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Introduction to Performance Contracting. What Is an ESCO? An Energy Services Company helps customers: –Upgrade facilities, including both: Energy efficiency.

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Presentation on theme: "Introduction to Performance Contracting. What Is an ESCO? An Energy Services Company helps customers: –Upgrade facilities, including both: Energy efficiency."— Presentation transcript:

1 Introduction to Performance Contracting

2 What Is an ESCO? An Energy Services Company helps customers: –Upgrade facilities, including both: Energy efficiency upgrades and General facility upgrades (e.g., to fix problems) –Accomplish these upgrades by providing an integrated package of services –Pay for some or all of the cost of these upgrades with guaranteed energy savings

3 What Is Performance Contracting? n The ESCO assumes performance risk for the services delivered n The ESCO’s compensation is tied to the measured performance of the integrated package of services delivered by the ESCO n The customer and ESCO choose an approach to performance measurement that works for both

4 What Services Do ESCOs Typically Integrate for Customers? n Audit & Feasibility Analysis n Engineering Design n Financing n Installation n Maintenance and/or Training n Measurement & Verification (M&V) n Performance Guarantee

5 Definitions Needed to Better Understand ESCO Services n ECM = Energy/Water Cost Saving Measure n ECO = Energy/Water Cost Saving Opportunity n IGA = Investment-Grade Audit n EAA = Energy Audit Agreement n ESA = Energy Services Agreement n PC = Performance Contract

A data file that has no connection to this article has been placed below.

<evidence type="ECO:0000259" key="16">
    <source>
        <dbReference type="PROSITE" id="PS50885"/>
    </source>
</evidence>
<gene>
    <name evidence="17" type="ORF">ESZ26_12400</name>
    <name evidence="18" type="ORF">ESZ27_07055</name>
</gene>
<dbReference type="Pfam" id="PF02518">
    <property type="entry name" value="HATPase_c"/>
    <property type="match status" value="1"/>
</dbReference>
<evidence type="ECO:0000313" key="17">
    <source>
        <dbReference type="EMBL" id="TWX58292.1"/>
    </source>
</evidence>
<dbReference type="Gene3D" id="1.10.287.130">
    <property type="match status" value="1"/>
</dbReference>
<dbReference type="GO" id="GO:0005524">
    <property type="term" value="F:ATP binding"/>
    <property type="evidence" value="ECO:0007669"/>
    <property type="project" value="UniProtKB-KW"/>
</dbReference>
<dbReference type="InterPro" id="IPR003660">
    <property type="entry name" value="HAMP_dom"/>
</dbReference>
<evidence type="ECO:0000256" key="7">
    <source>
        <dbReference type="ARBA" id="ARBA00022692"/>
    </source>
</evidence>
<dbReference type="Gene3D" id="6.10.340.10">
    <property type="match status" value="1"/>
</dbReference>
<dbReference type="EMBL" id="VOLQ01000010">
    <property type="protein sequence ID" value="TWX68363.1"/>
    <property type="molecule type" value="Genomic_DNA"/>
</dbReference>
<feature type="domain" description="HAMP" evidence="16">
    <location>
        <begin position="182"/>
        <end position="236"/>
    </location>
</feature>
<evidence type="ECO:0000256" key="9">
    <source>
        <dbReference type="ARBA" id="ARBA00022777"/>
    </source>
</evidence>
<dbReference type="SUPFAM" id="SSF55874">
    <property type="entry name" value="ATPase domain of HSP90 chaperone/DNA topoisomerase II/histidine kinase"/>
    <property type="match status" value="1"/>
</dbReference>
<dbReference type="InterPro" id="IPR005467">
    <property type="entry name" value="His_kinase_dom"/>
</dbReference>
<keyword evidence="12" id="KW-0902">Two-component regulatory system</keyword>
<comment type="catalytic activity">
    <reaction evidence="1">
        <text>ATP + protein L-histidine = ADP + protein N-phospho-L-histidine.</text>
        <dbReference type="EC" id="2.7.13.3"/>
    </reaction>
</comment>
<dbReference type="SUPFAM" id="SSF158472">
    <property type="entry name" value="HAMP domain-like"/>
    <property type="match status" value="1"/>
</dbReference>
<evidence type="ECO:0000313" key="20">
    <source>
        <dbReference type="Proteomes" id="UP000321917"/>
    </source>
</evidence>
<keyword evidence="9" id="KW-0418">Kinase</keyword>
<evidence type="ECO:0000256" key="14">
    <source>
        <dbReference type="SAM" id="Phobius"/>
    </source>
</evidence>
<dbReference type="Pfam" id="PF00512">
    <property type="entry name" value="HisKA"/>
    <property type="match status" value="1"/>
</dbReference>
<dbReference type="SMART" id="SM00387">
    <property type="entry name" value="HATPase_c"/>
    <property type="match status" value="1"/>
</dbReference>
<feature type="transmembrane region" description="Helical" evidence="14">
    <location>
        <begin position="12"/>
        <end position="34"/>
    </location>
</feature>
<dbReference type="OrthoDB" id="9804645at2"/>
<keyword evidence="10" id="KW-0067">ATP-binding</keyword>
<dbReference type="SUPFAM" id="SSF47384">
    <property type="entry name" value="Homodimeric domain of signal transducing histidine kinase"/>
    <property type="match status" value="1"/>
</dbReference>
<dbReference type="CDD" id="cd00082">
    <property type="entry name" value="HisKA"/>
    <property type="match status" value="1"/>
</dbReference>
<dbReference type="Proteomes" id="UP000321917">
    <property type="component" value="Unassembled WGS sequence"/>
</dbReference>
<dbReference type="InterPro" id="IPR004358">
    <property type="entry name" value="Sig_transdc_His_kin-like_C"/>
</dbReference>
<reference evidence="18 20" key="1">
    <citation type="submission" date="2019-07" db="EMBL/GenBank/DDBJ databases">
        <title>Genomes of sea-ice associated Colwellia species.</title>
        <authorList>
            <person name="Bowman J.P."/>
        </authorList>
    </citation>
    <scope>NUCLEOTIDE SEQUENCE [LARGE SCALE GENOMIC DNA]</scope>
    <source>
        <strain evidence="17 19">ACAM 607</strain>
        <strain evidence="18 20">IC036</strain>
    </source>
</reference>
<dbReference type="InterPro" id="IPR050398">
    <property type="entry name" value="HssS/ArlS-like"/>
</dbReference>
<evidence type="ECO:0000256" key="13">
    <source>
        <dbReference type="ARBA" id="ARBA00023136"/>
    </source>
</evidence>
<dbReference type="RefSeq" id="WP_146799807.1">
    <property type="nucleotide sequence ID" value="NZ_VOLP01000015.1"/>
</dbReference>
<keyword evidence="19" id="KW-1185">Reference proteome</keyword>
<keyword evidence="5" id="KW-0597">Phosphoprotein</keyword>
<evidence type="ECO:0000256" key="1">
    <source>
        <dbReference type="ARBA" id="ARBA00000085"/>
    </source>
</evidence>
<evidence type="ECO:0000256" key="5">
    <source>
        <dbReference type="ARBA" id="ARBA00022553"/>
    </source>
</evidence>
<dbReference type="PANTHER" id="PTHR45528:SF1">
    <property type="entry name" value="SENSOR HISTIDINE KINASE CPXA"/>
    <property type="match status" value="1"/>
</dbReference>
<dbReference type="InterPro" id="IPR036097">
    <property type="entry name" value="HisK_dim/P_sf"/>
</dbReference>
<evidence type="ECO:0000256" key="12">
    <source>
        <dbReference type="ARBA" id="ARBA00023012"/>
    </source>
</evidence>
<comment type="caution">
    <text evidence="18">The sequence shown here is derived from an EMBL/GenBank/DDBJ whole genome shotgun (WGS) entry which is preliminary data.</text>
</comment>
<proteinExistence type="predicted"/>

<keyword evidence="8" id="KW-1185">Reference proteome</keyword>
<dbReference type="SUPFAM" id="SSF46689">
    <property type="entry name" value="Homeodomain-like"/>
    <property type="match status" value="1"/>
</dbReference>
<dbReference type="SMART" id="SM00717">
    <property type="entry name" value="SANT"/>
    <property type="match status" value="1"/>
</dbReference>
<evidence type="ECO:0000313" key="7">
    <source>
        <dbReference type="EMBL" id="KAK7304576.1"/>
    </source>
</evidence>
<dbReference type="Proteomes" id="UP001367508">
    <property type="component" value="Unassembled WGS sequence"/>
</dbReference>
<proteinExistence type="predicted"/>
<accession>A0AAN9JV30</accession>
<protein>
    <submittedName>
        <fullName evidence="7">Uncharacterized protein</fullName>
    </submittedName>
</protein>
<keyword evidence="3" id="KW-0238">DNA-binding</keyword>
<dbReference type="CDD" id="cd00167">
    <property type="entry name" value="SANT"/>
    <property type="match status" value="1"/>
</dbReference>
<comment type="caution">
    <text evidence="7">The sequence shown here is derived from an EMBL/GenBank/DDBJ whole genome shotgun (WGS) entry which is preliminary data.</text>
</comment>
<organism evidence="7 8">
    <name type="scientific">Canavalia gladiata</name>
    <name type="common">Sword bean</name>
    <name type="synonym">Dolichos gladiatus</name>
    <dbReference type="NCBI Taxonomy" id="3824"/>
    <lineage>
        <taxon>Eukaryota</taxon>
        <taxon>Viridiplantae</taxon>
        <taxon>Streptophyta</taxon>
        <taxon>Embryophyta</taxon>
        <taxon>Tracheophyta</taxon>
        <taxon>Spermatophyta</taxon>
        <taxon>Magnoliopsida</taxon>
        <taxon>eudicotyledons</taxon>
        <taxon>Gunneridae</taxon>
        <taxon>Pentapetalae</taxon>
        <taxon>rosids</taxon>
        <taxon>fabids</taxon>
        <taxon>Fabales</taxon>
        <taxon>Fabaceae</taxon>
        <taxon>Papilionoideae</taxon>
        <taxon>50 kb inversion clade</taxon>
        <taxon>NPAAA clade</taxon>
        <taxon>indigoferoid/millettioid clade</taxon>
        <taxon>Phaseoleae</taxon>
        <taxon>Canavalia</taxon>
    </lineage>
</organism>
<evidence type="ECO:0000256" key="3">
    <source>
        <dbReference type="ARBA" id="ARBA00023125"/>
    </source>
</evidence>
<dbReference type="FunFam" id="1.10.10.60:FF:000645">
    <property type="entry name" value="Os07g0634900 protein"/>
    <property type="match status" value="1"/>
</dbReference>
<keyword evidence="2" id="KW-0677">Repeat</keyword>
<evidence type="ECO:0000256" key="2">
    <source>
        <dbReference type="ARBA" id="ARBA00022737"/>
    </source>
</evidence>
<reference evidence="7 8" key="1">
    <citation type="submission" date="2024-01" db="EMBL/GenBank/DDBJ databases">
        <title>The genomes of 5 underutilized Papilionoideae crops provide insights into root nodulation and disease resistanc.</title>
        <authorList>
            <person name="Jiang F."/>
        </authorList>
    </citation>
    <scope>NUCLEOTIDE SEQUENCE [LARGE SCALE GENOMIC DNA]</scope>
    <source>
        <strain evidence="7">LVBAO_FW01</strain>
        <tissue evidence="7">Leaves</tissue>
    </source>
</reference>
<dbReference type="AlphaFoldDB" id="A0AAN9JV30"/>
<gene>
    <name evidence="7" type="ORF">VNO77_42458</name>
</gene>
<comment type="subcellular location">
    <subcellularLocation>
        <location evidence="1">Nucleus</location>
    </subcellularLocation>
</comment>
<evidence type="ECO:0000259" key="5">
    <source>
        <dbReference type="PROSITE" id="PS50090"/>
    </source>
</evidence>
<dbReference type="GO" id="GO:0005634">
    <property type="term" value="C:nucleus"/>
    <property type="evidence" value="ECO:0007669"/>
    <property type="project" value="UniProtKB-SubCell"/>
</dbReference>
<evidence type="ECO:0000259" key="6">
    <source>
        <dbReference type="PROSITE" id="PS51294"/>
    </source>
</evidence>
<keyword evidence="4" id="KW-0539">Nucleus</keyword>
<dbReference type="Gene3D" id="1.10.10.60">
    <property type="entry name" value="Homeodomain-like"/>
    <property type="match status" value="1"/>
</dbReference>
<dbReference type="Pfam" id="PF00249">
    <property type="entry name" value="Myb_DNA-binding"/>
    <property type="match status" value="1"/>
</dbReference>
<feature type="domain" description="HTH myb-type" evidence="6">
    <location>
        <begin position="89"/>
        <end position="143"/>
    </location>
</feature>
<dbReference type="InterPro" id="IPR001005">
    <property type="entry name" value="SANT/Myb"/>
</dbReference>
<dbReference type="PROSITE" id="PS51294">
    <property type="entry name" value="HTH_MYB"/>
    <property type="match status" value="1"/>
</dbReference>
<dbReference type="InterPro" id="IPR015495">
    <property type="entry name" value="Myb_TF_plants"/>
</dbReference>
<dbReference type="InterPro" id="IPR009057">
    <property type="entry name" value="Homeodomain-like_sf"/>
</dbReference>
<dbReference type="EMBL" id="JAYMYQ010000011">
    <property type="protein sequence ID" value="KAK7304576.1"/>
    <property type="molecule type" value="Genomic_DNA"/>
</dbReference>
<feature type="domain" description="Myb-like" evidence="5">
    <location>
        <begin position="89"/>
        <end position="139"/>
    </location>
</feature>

6 How Do ESCO Projects Generate the Savings That the ESCO Guarantees? n Build ECMs in customer facilities to: –Eliminate energy waste –Decrease maintenance costs/requirements –Change energy use patterns –Switch energy-consuming systems to lower cost fuels (allow choice if lowest cost fuel varies) n Obtain lower rates from current energy suppliers n Source energy from lower cost alternate suppliers

7 Guaranteed Savings: Less Funder Risk, Lower Interest Former O&M Subcontractor O&MSavings EnergyEnergy Savings Savings Electric Utility Customer Gas Utility Facility Upgrades, O&M Services, GuaranteePaymentforServices ProjectFinancing DebtRepayment Funder ESCO

8 Shared Savings: More Funder Risk, Higher Interest Former O&M Subcontractor Former O&M Subcontractor O&M Savings EnergySavings Electric Utility Customer Gas UtilityFacilityUpgrades O&M Services Payment for VerifiedSavings Project ProjectFinancing Debt DebtRepayment ESCO EnergySavings Funder

9 Responsibilities and the Energy Services Agreement CUSTOMER n Select properties n Choose an ESCO n Approve ECMs n Approve designs n Review offer, request clarifications, etc. n Negotiate to contract ESCO n Identify ECMs n Engineer ECMs n Offer guaranteed savings & fixed price n Negotiate to contract

10 Responsibilities and the Agreement (cont.) ESCO n Arrange financing n Install ECMs n Provide documentation n Train employees and residents n Receive payments n O&M (per contract) n Deliver guaranteed savings or true-up n Transfer title CUSTOMER n Arrange financing n Assume debt obligation n Inspect & accept ECMs n Receive training, docs n Make payments n O&M (per contract) n Receive guaranteed savings or true-up n Receive title

11 It Is Often Possible to Structure Projects to Pay from Savings Before DuringAfter Energy-related Maintenance Bill Energy Bill Customer Savings Energy Bill ESCO Payment Energy Bill Customer Savings Energy-related Maintenance Bill

12 Bundling ECMs Together Enables You to Solve Facility Problems Lighting Both Non-CFCChiller

13 Bundling vs. Cherry-Picking n Comprehensive bundle of ECMs –Problem (e.g., aging equipment needing replacement) –No money for project to solve problem –Add short payback ECMs --  project self-funding n Cherry-pick the short payback ECMs –Makes subsequent comprehensive projects in same buildings more difficult